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Rachael Gleason


Rachael’s stories on Echo

Rachael Gleason reported for Great Lakes Echo from 2009 to 2010 when she also acted as quiz editor and developed a standing feature called Monday Mashup, where she reviewed interactive maps of the Great Lakes region. Rachael is originally from Texas, where she worked as a reporter, photographer and desk editor for several years. In addition to working for the daily newspaper of Huntsville, Rachael also worked as a business reporter for The Houston Chronicle, the newspaper of her hometown. She is now a reporter for the Midland (Texas) Reporter-Telegram.

Great Lakes exports mussels, advice and reporter to Texas

Clean, drain, dry is common advice among the Great Lakes boating community. Now it’s delivered with a southern drawl. The watercraft maintenance practice limits the spread of invasive species between lakes. And now it is used in Texas to limit the further spread of a Great Lakes menace threatening lakes in that state. Zebra mussels are again the target.  They entered the U.S. through the Great Lakes aboard freighters that inadvertently transported them from Eurasia.

Echo turnover builds a network of Great Lakes savvy journalists

Turnover is frustrating at university-based news organizations. Just as a reporter hits her or his stride, they graduate and move on to another venue. Of course fostering the growth that allows that to happen is fulfilling for an educator. But I’d also argue that in the long-run, it’s also good for the longterm quality of Echo’s journalism. For with every reporter we train here at Echo, we expand our network of journalists who keep us abreast of creative newsgathering elsewhere, provide Great Lakes news tips and become potential freelancers for when we secure funding for that kind of thing.

Algae attacks Ohio’s largest inland lake; wet spring and manure blamed

A popular recreational lake in western Ohio has nearly died, economically and environmentally, because of algae thriving on runoff from farm fields, officials say.

Grand Lake St. Marys is now undergoing a clean up to get rid of toxic algae mostly attributed to manure from nearby fields flowing into the lake during the wet spring.

As a part of the $3.4 million operation, the lake will be treated with nearly 2.6 million gallons of the chemical compound alum.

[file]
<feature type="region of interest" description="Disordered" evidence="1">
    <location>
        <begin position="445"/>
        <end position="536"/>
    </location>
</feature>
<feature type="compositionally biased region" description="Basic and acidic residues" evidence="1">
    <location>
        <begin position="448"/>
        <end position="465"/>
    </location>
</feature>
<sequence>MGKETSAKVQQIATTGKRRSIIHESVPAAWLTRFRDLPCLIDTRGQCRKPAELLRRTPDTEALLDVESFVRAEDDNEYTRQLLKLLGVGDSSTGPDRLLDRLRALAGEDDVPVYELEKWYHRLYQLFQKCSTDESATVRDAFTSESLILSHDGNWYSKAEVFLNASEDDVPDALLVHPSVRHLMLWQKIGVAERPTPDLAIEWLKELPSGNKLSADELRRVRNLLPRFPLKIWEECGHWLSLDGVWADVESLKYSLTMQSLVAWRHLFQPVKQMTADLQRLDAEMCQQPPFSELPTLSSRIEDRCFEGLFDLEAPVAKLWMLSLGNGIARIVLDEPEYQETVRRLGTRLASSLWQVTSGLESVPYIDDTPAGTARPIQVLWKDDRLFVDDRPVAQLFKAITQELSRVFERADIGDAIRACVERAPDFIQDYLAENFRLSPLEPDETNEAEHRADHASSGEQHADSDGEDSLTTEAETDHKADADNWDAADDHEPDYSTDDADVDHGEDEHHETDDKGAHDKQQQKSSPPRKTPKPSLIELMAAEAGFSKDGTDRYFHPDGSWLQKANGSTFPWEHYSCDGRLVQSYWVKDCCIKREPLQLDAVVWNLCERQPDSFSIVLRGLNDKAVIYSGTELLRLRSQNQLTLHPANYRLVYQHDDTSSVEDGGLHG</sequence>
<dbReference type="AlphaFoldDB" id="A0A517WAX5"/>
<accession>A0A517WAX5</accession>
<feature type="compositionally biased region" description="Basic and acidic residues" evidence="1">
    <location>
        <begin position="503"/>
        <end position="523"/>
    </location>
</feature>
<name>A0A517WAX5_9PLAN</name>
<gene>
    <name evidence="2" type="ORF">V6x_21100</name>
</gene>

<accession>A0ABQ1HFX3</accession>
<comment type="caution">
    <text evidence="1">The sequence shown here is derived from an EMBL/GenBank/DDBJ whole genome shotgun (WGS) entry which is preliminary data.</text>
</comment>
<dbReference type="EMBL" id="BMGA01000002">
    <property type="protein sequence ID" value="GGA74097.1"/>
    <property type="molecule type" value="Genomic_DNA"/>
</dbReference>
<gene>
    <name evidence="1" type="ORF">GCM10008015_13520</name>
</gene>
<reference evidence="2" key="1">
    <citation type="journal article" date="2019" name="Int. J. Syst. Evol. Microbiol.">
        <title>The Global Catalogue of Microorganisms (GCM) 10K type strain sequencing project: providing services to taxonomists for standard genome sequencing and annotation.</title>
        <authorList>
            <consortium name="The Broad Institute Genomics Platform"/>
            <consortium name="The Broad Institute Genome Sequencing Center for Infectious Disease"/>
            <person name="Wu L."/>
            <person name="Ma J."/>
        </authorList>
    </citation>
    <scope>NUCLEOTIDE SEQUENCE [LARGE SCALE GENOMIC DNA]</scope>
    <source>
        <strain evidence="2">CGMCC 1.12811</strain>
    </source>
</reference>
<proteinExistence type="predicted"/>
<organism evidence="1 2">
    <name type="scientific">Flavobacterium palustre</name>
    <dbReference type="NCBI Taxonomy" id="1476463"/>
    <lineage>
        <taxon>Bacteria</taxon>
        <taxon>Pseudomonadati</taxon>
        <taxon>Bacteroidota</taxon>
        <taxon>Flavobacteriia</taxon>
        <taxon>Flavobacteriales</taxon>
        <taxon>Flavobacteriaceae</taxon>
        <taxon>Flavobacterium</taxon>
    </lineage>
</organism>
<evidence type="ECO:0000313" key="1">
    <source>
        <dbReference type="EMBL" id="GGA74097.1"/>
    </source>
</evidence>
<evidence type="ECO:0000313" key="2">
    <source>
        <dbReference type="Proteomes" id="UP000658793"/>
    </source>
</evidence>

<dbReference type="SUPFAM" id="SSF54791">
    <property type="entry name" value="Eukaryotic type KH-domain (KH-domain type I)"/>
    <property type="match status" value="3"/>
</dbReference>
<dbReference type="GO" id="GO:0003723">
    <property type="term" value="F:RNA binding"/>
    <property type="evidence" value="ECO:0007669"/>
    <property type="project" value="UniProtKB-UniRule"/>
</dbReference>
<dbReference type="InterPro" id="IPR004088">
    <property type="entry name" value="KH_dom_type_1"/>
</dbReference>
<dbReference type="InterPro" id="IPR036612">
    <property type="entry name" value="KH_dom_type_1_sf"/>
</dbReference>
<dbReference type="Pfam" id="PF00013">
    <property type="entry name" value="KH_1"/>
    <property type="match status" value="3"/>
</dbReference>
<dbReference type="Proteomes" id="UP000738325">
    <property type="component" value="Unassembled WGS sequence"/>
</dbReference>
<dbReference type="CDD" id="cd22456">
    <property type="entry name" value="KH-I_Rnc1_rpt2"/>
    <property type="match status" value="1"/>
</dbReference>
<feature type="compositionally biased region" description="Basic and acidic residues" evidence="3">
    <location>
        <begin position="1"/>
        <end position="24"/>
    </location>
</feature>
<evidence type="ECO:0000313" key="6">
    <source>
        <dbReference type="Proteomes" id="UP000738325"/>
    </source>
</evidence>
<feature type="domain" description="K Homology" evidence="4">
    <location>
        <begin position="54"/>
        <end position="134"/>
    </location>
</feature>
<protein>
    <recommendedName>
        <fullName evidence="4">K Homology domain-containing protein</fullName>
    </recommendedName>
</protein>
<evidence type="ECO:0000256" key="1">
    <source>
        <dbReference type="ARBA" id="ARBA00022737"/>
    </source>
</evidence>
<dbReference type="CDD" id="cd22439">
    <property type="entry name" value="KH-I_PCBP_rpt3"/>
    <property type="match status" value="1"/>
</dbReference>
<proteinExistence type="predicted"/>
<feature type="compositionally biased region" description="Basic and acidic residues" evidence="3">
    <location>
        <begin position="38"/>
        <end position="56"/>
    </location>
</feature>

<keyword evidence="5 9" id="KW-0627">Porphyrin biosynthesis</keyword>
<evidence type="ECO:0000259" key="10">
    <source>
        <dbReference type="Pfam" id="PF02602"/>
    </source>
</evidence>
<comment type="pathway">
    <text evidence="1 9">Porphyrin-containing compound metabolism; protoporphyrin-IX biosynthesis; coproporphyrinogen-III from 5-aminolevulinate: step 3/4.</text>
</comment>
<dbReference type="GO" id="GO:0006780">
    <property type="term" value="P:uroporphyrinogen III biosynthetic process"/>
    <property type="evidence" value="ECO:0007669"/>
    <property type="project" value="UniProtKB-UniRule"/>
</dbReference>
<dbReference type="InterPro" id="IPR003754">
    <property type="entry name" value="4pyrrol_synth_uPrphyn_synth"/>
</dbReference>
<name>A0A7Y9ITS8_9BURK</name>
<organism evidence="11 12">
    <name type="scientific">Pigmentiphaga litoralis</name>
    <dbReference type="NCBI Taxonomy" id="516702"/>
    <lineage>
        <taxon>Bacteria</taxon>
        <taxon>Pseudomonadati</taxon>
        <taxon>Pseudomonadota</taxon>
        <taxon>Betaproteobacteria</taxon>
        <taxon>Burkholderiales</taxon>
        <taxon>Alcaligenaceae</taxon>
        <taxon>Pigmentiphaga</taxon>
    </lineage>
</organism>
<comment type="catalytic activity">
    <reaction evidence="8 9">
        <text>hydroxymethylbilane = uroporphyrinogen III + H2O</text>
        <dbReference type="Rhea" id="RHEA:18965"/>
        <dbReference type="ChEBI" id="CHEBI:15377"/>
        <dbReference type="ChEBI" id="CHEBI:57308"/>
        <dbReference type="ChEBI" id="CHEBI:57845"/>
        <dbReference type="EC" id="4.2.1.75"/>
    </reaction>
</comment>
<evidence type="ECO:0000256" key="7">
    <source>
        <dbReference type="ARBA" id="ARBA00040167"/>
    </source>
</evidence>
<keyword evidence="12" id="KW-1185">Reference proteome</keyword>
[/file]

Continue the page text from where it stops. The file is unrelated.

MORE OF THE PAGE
Echo staff finalists in national award; high fives in order

Great Lakes Echo may be a young news service — it celebrated its second birthday this past March — but the twos aren’t always terrible. And second in the nation ain’t bad either. Echo reporters Alice Rossignol and Rachael Gleason were dubbed runner ups for their work on the Great Lakes SmackDown! this past fall.  The series earned second place in the country for the Online Commentary and Opinion category of the Society of Professional Journalists National Mark of Excellence Awards.

Terrestrial Terror: Final land brawl

By Alice Rossignol and Rachael Gleason

Editor’s note: Great Lakes SmackDown! Terrestrial Terror is an ongoing Great Lakes Echo series. Four weeks ago 16 of the most troublesome terrestrial invasive species in the Great Lakes region took to the ring to find out which one readers thought was the worst. Plants entered land brawls facing mammals; birds took the sky to ward off insects. But now it’s time to make the final decision.

Terrestrial Terror Final Four results: Emerald ash borer vs. Feral Swine

By Alice Rossignol and Rachael Gleason

Editor’s note: Great Lakes SmackDown! Terrestrial Terror is an on going Great Lakes Echo series. Last week The Green Menace and The Beast faced off in the first match of the Terrestrial Terror Final Four. So will it be the boar or the borer? In the polls, 75 percent of readers chose swine over the green-plated insect.

Terrestrial Terror Final Four results: European starling vs. beech scale

By Alice Rossignol and Rachael Gleason

Editor’s note: Great Lakes SmackDown! Terrestrial Terror is an on going Great Lakes Echo series. Shakespeare’s darling and The Bark Butcher went at it last week in the Terrestrial Terror Final Four. One hundred percent of pollsters voted for the European starling. Nineteen percent of bracketeers voted for the songbird and 5 percent voted for the beech scale.